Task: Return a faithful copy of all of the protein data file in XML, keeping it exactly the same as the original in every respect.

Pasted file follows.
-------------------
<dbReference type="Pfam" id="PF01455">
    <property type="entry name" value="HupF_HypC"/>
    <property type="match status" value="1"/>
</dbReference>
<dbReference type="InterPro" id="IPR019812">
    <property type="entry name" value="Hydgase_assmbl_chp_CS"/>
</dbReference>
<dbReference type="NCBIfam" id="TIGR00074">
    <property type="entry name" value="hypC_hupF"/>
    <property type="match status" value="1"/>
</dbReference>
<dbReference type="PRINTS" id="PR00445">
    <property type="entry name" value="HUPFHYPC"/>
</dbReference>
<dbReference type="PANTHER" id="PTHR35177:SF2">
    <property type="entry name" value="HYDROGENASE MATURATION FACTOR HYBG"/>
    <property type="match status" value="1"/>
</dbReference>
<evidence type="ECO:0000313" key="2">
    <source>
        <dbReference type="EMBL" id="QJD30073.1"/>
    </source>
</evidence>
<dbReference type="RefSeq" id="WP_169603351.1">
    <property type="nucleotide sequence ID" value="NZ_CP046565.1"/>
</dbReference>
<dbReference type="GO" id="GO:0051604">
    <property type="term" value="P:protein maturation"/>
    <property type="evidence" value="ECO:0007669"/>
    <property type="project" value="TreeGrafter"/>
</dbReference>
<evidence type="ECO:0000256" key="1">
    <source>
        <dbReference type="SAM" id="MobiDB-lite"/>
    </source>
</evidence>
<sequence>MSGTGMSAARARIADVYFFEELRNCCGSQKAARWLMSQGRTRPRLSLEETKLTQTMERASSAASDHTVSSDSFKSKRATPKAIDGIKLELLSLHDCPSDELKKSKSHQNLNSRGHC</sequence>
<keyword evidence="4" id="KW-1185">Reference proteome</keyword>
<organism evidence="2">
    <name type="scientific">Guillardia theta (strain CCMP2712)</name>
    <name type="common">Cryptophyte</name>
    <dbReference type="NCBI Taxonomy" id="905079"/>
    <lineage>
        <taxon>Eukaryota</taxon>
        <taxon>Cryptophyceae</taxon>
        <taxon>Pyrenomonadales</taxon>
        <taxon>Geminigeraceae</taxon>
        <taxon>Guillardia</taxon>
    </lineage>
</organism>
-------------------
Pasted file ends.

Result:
<dbReference type="Pfam" id="PF01455">
    <property type="entry name" value="HupF_HypC"/>
    <property type="match status" value="1"/>
</dbReference>
<dbReference type="InterPro" id="IPR019812">
    <property type="entry name" value="Hydgase_assmbl_chp_CS"/>
</dbReference>
<dbReference type="NCBIfam" id="TIGR00074">
    <property type="entry name" value="hypC_hupF"/>
    <property type="match status" value="1"/>
</dbReference>
<dbReference type="PRINTS" id="PR00445">
    <property type="entry name" value="HUPFHYPC"/>
</dbReference>
<dbReference type="PANTHER" id="PTHR35177:SF2">
    <property type="entry name" value="HYDROGENASE MATURATION FACTOR HYBG"/>
    <property type="match status" value="1"/>
</dbReference>
<evidence type="ECO:0000313" key="2">
    <source>
        <dbReference type="EMBL" id="QJD30073.1"/>
    </source>
</evidence>
<dbReference type="RefSeq" id="WP_169603351.1">
    <property type="nucleotide sequence ID" value="NZ_CP046565.1"/>
</dbReference>
<dbReference type="GO" id="GO:0051604">
    <property type="term" value="P:protein maturation"/>
    <property type="evidence" value="ECO:0007669"/>
    <property type="project" value="TreeGrafter"/>
</dbReference>
<evidence type="ECO:0000256" key="1">
    <source>
        <dbReference type="SAM" id="MobiDB-lite"/>
    </source>
</evidence>
<sequence>MSGTGMSAARARIADVYFFEELRNCCGSQKAARWLMSQGRTRPRLSLEETKLTQTMERASSAASDHTVSSDSFKSKRATPKAIDGIKLELLSLHDCPSDELKKSKSHQNLNSRGHC</sequence>
<keyword evidence="4" id="KW-1185">Reference proteome</keyword>
<organism evidence="2">
    <name type="scientific">Guillardia theta (strain CCMP2712)</name>
    <name type="common">Cryptophyte</name>
    <dbReference type="NCBI Taxonomy" id="905079"/>
    <lineage>
        <taxon>Eukaryota</taxon>
        <taxon>Cryptophyceae</taxon>
        <taxon>Pyrenomonadales</taxon>
        <taxon>Geminigeraceae</taxon>
        <taxon>Guillardia</taxon>
    </lineage>
</organism>